I had a little “Aha!” moment today when I came across a post by Steve Sewell over at AntiqueBottles.net where he succintly explained why early Washington Monument historical flasks did not have the Washington sculpture on top of the monument as later flasks such as the Baltimore “Corn for the World” flasks.
“Determining the age of the flasks is quite easy as to the monument on each bottle is void of Washington’s statue affixed at the top. The Monument was partially completed in 1825, 10 years after its inception although a statue of Washington himself was soon to come”.
[Wikipedia] The Washington Monument in the elegant Mount Vernon neighborhood of Baltimore, Maryland was the first architectural monument planned to honor George Washington. In 1815, a statue was designed by Robert Mills, who also designed the Washington Monument in Washington, D.C. Construction began in 1815 and was completed by 1829. The 178 foot doric column holds a ground-floor museum offering information about Washington as well as construction of the monument. Climbing the 228 steps to the top provides an excellent view of the city from the historic neighborhood where it is located. Its neighbors include the Peabody Institute.
The glorification of Washington began long before his death in December 1799, and the dedication of a memorial in his honor seemed certain. A monument honoring Washington in Baltimore was first proposed in 1809, and a committee was formed to commission and fund the monument. In 1811, the first of six lotteries, authorized by the Maryland General Assembly, was held, eventually raising enough funds to construct a Washington monument in Baltimore. Mills’s design was chosen in an architectural competition in 1815, and the cornerstone laid on July 4 of that year.
Early designs included rich ornamentation, six iron galleries dividing the hollow shaft into seven sections, and a quadriga surmounting the column. The design of the completed column is very similar to the Colonne Vendôme, which ultimately derived from Trajan’s Column and was adopted in this time of Neoclassicism in American architecture.
The monument, which was constructed of white marble from Cockeysville, rises 178 feet and consists of three main elements: a low, rectangular base containing a museum; a plain, unfluted column; and, atop the column, a standing figure of Washington. By the time of the monument’s completion in 1829, financial constraints had forced a series of design compromises which simplified the monument.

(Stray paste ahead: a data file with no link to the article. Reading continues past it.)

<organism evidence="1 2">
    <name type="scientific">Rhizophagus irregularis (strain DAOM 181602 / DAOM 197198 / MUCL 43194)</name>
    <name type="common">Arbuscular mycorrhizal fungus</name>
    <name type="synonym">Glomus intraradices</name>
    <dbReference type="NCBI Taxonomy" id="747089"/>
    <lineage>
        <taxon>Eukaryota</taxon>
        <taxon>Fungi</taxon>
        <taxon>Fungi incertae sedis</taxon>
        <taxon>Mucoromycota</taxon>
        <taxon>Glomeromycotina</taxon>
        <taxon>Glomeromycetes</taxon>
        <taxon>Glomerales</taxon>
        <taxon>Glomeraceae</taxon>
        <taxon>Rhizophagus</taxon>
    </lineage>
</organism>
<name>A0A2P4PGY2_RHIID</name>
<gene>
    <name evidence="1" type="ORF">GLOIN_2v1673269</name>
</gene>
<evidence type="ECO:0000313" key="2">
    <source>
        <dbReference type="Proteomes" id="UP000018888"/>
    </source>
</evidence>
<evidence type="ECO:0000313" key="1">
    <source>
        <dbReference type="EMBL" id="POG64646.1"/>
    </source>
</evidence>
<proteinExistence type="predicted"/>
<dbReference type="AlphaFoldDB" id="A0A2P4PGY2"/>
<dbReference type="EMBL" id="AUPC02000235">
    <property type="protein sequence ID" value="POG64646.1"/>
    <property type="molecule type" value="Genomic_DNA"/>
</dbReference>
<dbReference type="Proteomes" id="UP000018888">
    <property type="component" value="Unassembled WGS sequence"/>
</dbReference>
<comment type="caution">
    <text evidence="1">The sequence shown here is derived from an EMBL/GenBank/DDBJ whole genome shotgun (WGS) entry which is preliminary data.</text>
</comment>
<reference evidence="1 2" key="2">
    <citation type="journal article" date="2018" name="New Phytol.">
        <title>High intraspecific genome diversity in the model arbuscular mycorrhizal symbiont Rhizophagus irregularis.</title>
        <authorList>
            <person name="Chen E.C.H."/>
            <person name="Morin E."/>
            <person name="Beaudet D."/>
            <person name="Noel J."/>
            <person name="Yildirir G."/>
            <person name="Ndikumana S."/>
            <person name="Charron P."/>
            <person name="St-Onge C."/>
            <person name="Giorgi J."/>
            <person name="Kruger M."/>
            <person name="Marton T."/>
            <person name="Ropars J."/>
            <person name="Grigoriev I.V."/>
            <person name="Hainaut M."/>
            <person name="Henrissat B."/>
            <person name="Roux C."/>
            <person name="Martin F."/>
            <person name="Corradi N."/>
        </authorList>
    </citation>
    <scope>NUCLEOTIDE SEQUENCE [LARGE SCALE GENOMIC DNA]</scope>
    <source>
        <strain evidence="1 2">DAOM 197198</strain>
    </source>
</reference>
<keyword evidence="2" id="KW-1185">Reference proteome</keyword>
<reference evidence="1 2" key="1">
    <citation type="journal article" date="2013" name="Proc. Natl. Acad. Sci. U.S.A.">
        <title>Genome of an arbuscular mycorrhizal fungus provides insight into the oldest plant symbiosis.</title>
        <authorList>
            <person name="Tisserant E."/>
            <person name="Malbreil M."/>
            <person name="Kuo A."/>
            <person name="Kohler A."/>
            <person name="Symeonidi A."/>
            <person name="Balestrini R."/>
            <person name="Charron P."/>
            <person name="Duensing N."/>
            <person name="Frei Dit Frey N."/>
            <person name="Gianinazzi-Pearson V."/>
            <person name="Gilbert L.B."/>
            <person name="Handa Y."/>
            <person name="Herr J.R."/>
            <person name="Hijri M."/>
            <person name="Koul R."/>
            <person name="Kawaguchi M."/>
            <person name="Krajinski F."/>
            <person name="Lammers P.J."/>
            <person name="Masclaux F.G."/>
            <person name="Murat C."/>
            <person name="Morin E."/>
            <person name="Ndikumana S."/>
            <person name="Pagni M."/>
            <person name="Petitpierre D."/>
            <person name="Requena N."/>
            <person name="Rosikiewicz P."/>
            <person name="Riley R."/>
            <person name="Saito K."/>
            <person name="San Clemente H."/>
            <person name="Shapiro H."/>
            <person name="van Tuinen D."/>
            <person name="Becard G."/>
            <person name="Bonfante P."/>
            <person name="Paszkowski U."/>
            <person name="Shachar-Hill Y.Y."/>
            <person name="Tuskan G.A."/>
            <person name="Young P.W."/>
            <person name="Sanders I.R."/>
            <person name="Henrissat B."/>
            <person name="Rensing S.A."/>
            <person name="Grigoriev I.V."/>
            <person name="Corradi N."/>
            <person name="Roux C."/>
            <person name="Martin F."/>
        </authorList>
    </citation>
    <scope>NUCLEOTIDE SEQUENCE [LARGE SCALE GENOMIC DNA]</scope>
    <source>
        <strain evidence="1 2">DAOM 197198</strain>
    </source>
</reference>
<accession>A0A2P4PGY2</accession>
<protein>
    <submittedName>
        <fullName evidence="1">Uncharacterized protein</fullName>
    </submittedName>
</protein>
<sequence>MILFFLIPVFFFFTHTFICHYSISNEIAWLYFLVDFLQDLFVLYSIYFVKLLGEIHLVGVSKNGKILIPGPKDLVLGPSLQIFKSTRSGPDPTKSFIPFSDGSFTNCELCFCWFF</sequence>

“Tradition recalls a prodigy occurring when the statue was raised to the summit of the monument – a shooting star dashed across the sky and an eagle lit on the head of the settling general.”
William Rusk, in his book “Art in Baltimore: Monuments and Memorials”, tells the following story about the raising of Italian sculptor Enrico Causici’s marble statue of Washington in 1829. “Tradition recalls a prodigy occurring when the statue was raised to the summit of the monument – a shooting star dashed across the sky and an eagle lit on the head of the settling general.”
Before the monument could be completed, the monument which now resides in Washington Monument State Park (Boonsboro, Maryland), near the Appalachian Trail, was constructed in 1827, making it the first such in the nation. The iron fence around the base was designed by Mills and added in 1838. It contains some of the symbolism that had been deleted from the column due to cost considerations.
This historical flask commemorates George Washington with a figural bust on the front and has the Washington monument located in Baltimore on the reverse. Determining the age of the flasks is quite easy as both monuments on each bottle are void of Washington’s statue affixed at the top. The Monument was partially completed in 1825, 10 years after its inception although a statue of Washington himself was soon to come. These bottles were made between 1824 and 1829 just a few blocks South and East from the monuments site, as in November of 1829, Washington’s statue was finally placed atop the long shaft seen today. Later bottles from the Baltimore glass works and also from these Fells point works have Washington on the monument making them easier to date also. Both bottles are listed as scarce, are a pretty shade of light green, have busts of Washington not seen on like bottles and have rough pontils. Reference: Steve Sewell
Read More: The Washington Monument Bottle – Baltimore
Here are a few pictures of the earlier GI Washington Monument historical flasks.